HPC Symposium - Congratulations and Thank you!

Posted in: High Performance Computing (HPC), Research

Over 70 attendees came together to share their work with academics from many disciplines at the High Performance Computing (HPC) Symposium, 4 June 2013. Thank you to everyone who made the second HPC Symposium at University of Bath a success.

Congratulations and Thank you!

Photo of attendees and key note speaker at HPC Symposium 2013@lone pair's astute tweet "Glasses, energy reduction, GPUs, openmp, CFD, DFT, openFOAM, weather, marine, solar, lithium, hard spheres and some nice cake" captures the diversity of the 15 academic papers and 9 poster presentations.

A huge thank you to Mike Giles, Professor of Scientific Computing at University of Oxford, for delivering the insightful keynote lecture, Future of HPC - trends, opportunities and challenges.  Congratulations to Dr Eike Mueller who won the prize for the best talk and to Adam Jackson who won the prize for the best poster.   We will be interviewing the winners to capture their knowledge of HPC and how it has helped in their research.

Can HPC help you in your research?

HPC is useful if you need to get through a massive amount of data (capacity computing) or need something with a lot of power to get things done in a reasonable amount of time (capability computing).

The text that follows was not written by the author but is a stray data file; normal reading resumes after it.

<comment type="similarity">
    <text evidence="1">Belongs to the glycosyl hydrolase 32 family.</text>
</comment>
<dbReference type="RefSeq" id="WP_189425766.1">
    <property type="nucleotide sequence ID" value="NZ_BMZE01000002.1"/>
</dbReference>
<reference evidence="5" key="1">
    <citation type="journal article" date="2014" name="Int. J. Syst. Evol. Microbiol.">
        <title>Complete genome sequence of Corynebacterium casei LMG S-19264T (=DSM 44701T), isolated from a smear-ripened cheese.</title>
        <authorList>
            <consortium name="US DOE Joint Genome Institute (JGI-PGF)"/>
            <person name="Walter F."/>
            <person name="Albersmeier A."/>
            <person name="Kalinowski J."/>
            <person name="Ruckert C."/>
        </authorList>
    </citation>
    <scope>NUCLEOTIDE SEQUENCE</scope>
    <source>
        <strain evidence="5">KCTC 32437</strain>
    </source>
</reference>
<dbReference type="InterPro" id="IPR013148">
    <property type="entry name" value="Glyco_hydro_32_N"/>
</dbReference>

Contact your departmental HPC Champion or HPC Support if your academic research could benefit from:

  • solving real world problems where the number of variables are awesome (examples include social network modelling, health outcomes, meteorological simulations and molecular interaction simulations)
  • visualisation of complex modelling (for example processing tens of thousands of images an hour)

The 2013 programme includes links to all the papers presented at the symposium and shows the value of academic disciplines  working together.

Next steps

We’d be very interested in your feedback on the event and how you think it can be improved for next time.  We would also be interested to hear from you if would like a shorter, more informal session before next year's symposium.

Please use the user mailing list, hpc-users@lists.bath.ac.uk, for general discussions on HPC use.

Posted in: High Performance Computing (HPC), Research